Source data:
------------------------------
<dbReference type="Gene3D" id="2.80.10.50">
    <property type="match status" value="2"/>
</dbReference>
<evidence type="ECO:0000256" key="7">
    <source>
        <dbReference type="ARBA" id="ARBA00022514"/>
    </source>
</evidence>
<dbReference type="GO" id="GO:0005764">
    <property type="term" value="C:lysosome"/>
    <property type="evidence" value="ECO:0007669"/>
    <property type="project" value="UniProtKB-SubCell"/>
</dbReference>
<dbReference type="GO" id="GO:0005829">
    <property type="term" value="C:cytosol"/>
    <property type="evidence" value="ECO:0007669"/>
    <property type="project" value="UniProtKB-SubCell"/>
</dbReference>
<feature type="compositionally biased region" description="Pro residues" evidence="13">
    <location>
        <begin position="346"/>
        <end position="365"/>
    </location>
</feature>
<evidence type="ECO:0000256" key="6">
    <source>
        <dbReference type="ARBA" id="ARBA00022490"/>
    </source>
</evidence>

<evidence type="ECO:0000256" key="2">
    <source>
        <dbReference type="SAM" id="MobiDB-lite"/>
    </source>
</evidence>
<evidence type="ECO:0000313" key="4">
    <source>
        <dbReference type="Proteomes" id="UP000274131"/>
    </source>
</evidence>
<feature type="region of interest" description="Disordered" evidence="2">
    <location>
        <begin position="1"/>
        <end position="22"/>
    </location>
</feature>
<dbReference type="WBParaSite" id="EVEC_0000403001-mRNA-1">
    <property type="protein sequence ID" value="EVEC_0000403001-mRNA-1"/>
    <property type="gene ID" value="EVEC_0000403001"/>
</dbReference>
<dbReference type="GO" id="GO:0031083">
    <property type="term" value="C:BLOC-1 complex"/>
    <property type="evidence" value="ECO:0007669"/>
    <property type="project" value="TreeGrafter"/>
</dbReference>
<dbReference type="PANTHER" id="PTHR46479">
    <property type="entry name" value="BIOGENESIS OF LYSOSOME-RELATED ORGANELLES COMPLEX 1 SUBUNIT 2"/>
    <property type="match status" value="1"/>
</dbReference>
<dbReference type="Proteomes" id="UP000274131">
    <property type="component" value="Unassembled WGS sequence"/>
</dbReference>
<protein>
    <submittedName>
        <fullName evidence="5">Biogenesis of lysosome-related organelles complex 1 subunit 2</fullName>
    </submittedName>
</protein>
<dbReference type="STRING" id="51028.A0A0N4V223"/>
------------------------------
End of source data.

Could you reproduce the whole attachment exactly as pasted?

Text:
<dbReference type="Gene3D" id="2.80.10.50">
    <property type="match status" value="2"/>
</dbReference>
<evidence type="ECO:0000256" key="7">
    <source>
        <dbReference type="ARBA" id="ARBA00022514"/>
    </source>
</evidence>
<dbReference type="GO" id="GO:0005764">
    <property type="term" value="C:lysosome"/>
    <property type="evidence" value="ECO:0007669"/>
    <property type="project" value="UniProtKB-SubCell"/>
</dbReference>
<dbReference type="GO" id="GO:0005829">
    <property type="term" value="C:cytosol"/>
    <property type="evidence" value="ECO:0007669"/>
    <property type="project" value="UniProtKB-SubCell"/>
</dbReference>
<feature type="compositionally biased region" description="Pro residues" evidence="13">
    <location>
        <begin position="346"/>
        <end position="365"/>
    </location>
</feature>
<evidence type="ECO:0000256" key="6">
    <source>
        <dbReference type="ARBA" id="ARBA00022490"/>
    </source>
</evidence>

<evidence type="ECO:0000256" key="2">
    <source>
        <dbReference type="SAM" id="MobiDB-lite"/>
    </source>
</evidence>
<evidence type="ECO:0000313" key="4">
    <source>
        <dbReference type="Proteomes" id="UP000274131"/>
    </source>
</evidence>
<feature type="region of interest" description="Disordered" evidence="2">
    <location>
        <begin position="1"/>
        <end position="22"/>
    </location>
</feature>
<dbReference type="WBParaSite" id="EVEC_0000403001-mRNA-1">
    <property type="protein sequence ID" value="EVEC_0000403001-mRNA-1"/>
    <property type="gene ID" value="EVEC_0000403001"/>
</dbReference>
<dbReference type="GO" id="GO:0031083">
    <property type="term" value="C:BLOC-1 complex"/>
    <property type="evidence" value="ECO:0007669"/>
    <property type="project" value="TreeGrafter"/>
</dbReference>
<dbReference type="PANTHER" id="PTHR46479">
    <property type="entry name" value="BIOGENESIS OF LYSOSOME-RELATED ORGANELLES COMPLEX 1 SUBUNIT 2"/>
    <property type="match status" value="1"/>
</dbReference>
<dbReference type="Proteomes" id="UP000274131">
    <property type="component" value="Unassembled WGS sequence"/>
</dbReference>
<protein>
    <submittedName>
        <fullName evidence="5">Biogenesis of lysosome-related organelles complex 1 subunit 2</fullName>
    </submittedName>
</protein>
<dbReference type="STRING" id="51028.A0A0N4V223"/>